Wednesday, January 12, 2005

The Case of the Uncertain Thing - Part II

Young Chan paced back and forth pondering the mystery that confounded him. His sharp senses, normally his forte, had gone flat. Was it the beauty of Madame Wu that befuddled him? Was she playing him for a fool? She seemed like a most upright woman.

"Young Chan," she said, gripping her fan tightly, "You must take action!"

Then, Young Chan heard the tiny voice in his head again: Questions are keys to door of truth.

"Madame Wu," he asked, "Do you not know the name of the thing or how it appeared?"

"I do not know the name," she said. "I never saw it, only heard it. Grandfather told me that he received it as a gift from a foreigner with whom he traded many years ago. He has kept it hidden in his parlor since the Cultural Revolution. He said, it was to come to me when I marry. But, this morning, he ran out of his parlor crying and saying, 'No more chopping! No more back!' I did not know what he meant. But, he showed me the empty space in his parlor."

"What did you do next?"

"I ran outside."

"What did you see?"

"Four men pedaling a cart far down the road. But, I did not know what I was looking for."

"Do you know which direction they were going?"

"Mai Wei."

"Probably by Bing," said Young Chan to himself, as he made for the door. "No time to lose, Madame Wu. I'll explain later."

* * *

An hour later, Young Chan appeared at Madame Wu's home, leading four bruised and limping men in chains and a cart with the prized possession. Madame and her grandfather came out to meet them, and Grandfather smiled and clapped his hand. "Chopsticks!"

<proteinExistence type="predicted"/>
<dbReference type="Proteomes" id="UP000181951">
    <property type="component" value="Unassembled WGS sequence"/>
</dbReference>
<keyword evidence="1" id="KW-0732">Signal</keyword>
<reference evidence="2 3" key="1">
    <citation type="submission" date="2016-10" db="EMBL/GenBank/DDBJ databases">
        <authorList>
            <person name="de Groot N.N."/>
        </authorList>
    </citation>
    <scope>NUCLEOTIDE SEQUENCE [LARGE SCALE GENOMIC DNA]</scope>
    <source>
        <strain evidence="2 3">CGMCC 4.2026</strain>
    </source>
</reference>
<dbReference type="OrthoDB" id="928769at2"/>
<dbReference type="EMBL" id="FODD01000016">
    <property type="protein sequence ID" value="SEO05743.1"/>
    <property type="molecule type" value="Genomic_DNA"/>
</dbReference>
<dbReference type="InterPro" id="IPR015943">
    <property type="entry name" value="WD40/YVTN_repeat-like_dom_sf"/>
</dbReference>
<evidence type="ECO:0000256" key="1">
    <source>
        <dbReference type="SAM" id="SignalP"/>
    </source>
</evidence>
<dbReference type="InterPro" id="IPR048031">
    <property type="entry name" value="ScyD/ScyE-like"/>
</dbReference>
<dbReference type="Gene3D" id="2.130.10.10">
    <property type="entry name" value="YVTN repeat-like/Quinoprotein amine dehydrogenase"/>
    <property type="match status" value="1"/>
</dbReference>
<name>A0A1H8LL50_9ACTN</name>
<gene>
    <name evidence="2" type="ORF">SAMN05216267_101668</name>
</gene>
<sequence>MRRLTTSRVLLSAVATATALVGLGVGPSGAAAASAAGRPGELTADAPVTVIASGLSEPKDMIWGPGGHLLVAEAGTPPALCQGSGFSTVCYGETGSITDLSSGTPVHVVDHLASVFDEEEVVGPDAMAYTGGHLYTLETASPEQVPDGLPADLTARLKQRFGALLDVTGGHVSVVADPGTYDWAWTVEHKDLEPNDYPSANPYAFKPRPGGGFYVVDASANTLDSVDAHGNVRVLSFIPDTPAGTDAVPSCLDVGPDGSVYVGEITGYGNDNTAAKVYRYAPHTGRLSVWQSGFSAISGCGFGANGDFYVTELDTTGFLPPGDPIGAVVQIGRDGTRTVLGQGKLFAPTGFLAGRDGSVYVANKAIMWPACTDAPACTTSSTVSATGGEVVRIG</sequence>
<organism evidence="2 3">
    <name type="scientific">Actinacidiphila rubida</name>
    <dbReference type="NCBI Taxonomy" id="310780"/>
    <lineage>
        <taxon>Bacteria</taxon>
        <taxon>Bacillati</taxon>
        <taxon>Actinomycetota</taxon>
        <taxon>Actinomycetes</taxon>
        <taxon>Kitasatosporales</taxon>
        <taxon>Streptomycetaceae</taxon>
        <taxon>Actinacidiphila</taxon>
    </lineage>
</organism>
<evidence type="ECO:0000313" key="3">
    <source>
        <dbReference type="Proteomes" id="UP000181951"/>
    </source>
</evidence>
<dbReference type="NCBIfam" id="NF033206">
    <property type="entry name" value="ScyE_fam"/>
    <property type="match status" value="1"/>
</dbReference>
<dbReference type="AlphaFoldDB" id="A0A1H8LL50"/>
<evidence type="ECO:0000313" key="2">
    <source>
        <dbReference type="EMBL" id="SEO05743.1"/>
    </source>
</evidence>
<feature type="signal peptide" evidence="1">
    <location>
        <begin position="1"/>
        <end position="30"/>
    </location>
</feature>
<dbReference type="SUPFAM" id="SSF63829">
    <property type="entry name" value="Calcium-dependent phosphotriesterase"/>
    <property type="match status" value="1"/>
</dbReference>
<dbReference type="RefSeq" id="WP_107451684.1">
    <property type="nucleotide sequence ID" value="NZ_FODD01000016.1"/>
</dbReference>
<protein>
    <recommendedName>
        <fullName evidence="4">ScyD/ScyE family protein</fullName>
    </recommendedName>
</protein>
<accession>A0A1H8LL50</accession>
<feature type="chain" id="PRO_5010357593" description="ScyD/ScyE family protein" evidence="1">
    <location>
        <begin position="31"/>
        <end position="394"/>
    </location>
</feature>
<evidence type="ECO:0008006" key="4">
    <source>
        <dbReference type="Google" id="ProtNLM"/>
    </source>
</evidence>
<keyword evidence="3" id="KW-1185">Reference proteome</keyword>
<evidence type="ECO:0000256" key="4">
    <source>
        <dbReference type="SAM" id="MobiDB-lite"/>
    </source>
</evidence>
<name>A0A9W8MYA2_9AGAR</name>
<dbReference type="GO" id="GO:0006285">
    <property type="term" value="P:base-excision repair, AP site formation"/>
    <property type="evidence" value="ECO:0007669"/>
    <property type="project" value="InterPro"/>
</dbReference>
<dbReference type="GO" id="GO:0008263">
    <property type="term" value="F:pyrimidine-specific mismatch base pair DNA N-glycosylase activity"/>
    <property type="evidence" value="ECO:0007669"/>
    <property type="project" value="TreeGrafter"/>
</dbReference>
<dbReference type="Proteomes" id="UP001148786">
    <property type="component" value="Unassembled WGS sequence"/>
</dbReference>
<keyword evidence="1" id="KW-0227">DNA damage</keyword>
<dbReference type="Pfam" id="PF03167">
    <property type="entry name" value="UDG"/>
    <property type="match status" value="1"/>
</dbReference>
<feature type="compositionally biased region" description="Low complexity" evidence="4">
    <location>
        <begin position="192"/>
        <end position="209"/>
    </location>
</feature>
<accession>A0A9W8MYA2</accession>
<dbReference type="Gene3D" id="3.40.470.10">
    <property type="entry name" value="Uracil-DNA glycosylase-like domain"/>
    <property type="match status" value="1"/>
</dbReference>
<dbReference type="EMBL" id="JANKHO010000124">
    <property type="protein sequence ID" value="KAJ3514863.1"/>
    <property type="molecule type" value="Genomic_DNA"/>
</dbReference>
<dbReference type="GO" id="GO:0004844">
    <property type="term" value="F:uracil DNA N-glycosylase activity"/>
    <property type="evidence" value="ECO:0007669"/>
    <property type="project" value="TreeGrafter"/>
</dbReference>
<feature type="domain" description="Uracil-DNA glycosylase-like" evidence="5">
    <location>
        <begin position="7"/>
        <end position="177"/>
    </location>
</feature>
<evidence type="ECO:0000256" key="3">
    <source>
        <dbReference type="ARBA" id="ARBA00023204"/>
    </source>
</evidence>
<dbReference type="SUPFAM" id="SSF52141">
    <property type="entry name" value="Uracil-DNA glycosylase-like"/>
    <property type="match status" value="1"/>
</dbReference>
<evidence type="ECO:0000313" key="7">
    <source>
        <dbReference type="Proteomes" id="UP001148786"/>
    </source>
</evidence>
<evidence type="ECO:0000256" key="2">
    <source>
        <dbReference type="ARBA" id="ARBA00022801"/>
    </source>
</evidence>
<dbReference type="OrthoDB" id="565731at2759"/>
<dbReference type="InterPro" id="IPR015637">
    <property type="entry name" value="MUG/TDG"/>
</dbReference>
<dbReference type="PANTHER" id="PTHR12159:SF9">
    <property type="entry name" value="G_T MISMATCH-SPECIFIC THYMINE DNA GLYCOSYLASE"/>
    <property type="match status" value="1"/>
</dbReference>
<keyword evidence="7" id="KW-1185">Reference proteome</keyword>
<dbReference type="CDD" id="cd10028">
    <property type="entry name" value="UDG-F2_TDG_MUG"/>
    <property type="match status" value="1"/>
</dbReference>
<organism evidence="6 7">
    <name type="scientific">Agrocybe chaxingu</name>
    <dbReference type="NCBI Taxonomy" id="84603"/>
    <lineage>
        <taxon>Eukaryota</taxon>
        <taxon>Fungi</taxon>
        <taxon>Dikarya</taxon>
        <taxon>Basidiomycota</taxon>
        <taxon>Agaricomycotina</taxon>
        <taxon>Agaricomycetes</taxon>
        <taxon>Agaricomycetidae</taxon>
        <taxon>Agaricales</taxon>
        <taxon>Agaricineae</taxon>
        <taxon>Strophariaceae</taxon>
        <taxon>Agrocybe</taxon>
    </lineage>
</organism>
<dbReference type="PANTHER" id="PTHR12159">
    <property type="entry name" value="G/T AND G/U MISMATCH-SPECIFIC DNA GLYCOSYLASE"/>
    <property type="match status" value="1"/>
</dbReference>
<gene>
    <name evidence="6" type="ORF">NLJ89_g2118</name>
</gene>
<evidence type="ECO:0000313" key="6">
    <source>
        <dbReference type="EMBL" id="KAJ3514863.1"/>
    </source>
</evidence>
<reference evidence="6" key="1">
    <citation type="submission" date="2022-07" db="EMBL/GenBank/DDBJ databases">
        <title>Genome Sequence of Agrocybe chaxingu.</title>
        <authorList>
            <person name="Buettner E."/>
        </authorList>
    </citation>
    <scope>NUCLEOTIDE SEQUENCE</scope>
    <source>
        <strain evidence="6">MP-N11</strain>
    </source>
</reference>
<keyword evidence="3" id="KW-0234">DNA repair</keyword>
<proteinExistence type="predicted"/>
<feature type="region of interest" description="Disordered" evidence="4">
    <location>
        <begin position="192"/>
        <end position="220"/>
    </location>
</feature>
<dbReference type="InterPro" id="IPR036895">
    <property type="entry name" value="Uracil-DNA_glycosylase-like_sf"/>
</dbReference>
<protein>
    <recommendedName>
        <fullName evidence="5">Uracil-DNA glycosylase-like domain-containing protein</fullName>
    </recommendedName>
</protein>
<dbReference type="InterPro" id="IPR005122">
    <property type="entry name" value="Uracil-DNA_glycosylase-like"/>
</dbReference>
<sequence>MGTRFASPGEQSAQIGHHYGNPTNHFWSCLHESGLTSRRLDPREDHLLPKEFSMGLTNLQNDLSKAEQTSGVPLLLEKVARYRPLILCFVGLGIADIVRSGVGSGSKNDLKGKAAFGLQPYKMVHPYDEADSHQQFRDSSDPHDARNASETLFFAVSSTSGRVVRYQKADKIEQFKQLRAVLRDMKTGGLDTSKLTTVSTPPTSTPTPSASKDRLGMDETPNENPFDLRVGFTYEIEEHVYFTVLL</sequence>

"Madam Wu. Honorable old man," said Young Chan, "These bandits will move this back into your parlor, or I will see them bruised much worse. Then, I will take them to the magistrate. You see," he continued, "They took your possession in order to take it apart, see it's inner workings, then use this knowledge to build many more like it to sell back to foreigners very cheap. They are part of the notorious Pearl River Gang."

"Oh, thank you, Young Chan!" said Madam Wu. "I knew you had the skill of your uncle -- a great sage of China."

Yes, thought Young Chan as he bowed to Madame Wu, thank you, Uncle: I now see how wise you were in many things, such as dropping the "g" from our sirname to conceal our Korean heritage.

Yes, honorable nephew. Reverence for ancestors most commendable.


Grateful acknowledgements to Aphorisms 0f Charlie Chan.

6 Comments:

Blogger Gone Away said...

Delightful story, most agreeably told. Thank you for brightening my day.

1/12/2005 02:30:00 PM  
Anonymous Anonymous said...

I thought they might be swinging on a (Chinese) star.

1/13/2005 12:49:00 AM  
Anonymous Anonymous said...

Piano.

1/14/2005 03:15:00 PM  
Anonymous Anonymous said...

I have to state that the riddle-solving "Anonymous" and that of the inscrutable remark previous to it are two different people. Just to give credit where credit is due. You may call me Red Clinkers, to recall an infantile sibling color rivalry with one of your co-bloggers.

1/14/2005 03:27:00 PM  
Anonymous Anonymous said...

D'oh, now I really am Red. Just clicked on the last link of the story and got to the piano website. I swear I figured it out beforehand from the clue-stuffed narrative, but pride indeed goeth before the fall, and I am autumnal.

1/14/2005 03:37:00 PM  
Blogger Remainderman said...

Anonymous said...

"I swear I figured it out beforehand from the clue-stuffed narrative...."

Yeah, right, Anonymous -- we know who you are.

(By the way, who are you? The first Anonymous or the second?)

1/14/2005 03:53:00 PM  

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